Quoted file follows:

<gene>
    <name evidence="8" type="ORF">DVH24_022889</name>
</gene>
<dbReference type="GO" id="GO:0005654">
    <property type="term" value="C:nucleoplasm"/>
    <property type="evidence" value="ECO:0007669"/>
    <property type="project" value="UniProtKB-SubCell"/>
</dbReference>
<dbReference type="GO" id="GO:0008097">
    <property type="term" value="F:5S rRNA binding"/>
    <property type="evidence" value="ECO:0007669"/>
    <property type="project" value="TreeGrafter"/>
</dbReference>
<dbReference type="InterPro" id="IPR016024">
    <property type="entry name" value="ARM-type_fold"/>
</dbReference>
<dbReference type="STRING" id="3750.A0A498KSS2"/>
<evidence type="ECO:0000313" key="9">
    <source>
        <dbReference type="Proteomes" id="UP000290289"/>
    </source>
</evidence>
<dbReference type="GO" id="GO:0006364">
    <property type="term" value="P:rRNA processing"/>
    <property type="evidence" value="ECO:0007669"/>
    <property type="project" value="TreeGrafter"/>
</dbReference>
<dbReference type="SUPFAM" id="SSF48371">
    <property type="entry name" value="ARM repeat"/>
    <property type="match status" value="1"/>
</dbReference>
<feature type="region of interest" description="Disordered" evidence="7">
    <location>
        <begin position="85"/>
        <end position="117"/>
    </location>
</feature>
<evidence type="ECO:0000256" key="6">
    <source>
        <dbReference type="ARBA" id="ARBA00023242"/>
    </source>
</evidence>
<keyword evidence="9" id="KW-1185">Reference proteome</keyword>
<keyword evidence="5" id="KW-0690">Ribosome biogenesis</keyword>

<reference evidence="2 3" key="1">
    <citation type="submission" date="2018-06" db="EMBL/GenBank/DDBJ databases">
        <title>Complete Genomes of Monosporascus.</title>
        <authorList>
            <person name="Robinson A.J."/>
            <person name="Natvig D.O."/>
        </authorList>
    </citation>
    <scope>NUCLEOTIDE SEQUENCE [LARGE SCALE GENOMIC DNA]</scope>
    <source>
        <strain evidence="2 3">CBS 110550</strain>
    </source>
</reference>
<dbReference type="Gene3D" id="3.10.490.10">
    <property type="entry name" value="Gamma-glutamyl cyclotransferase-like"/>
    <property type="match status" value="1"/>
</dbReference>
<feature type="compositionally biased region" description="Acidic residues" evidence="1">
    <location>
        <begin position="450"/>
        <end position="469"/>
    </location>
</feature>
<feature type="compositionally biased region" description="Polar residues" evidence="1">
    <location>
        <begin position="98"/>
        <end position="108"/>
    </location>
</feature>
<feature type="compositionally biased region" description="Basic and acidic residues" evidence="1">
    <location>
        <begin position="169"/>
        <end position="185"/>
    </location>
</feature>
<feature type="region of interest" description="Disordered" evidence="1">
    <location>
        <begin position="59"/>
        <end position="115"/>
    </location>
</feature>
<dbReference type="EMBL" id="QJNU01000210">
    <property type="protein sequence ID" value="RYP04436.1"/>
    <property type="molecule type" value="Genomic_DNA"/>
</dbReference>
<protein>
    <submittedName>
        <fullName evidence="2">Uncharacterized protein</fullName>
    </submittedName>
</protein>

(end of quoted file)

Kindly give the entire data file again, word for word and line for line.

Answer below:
<gene>
    <name evidence="8" type="ORF">DVH24_022889</name>
</gene>
<dbReference type="GO" id="GO:0005654">
    <property type="term" value="C:nucleoplasm"/>
    <property type="evidence" value="ECO:0007669"/>
    <property type="project" value="UniProtKB-SubCell"/>
</dbReference>
<dbReference type="GO" id="GO:0008097">
    <property type="term" value="F:5S rRNA binding"/>
    <property type="evidence" value="ECO:0007669"/>
    <property type="project" value="TreeGrafter"/>
</dbReference>
<dbReference type="InterPro" id="IPR016024">
    <property type="entry name" value="ARM-type_fold"/>
</dbReference>
<dbReference type="STRING" id="3750.A0A498KSS2"/>
<evidence type="ECO:0000313" key="9">
    <source>
        <dbReference type="Proteomes" id="UP000290289"/>
    </source>
</evidence>
<dbReference type="GO" id="GO:0006364">
    <property type="term" value="P:rRNA processing"/>
    <property type="evidence" value="ECO:0007669"/>
    <property type="project" value="TreeGrafter"/>
</dbReference>
<dbReference type="SUPFAM" id="SSF48371">
    <property type="entry name" value="ARM repeat"/>
    <property type="match status" value="1"/>
</dbReference>
<feature type="region of interest" description="Disordered" evidence="7">
    <location>
        <begin position="85"/>
        <end position="117"/>
    </location>
</feature>
<evidence type="ECO:0000256" key="6">
    <source>
        <dbReference type="ARBA" id="ARBA00023242"/>
    </source>
</evidence>
<keyword evidence="9" id="KW-1185">Reference proteome</keyword>
<keyword evidence="5" id="KW-0690">Ribosome biogenesis</keyword>

<reference evidence="2 3" key="1">
    <citation type="submission" date="2018-06" db="EMBL/GenBank/DDBJ databases">
        <title>Complete Genomes of Monosporascus.</title>
        <authorList>
            <person name="Robinson A.J."/>
            <person name="Natvig D.O."/>
        </authorList>
    </citation>
    <scope>NUCLEOTIDE SEQUENCE [LARGE SCALE GENOMIC DNA]</scope>
    <source>
        <strain evidence="2 3">CBS 110550</strain>
    </source>
</reference>
<dbReference type="Gene3D" id="3.10.490.10">
    <property type="entry name" value="Gamma-glutamyl cyclotransferase-like"/>
    <property type="match status" value="1"/>
</dbReference>
<feature type="compositionally biased region" description="Acidic residues" evidence="1">
    <location>
        <begin position="450"/>
        <end position="469"/>
    </location>
</feature>
<feature type="compositionally biased region" description="Polar residues" evidence="1">
    <location>
        <begin position="98"/>
        <end position="108"/>
    </location>
</feature>
<feature type="compositionally biased region" description="Basic and acidic residues" evidence="1">
    <location>
        <begin position="169"/>
        <end position="185"/>
    </location>
</feature>
<feature type="region of interest" description="Disordered" evidence="1">
    <location>
        <begin position="59"/>
        <end position="115"/>
    </location>
</feature>
<dbReference type="EMBL" id="QJNU01000210">
    <property type="protein sequence ID" value="RYP04436.1"/>
    <property type="molecule type" value="Genomic_DNA"/>
</dbReference>
<protein>
    <submittedName>
        <fullName evidence="2">Uncharacterized protein</fullName>
    </submittedName>
</protein>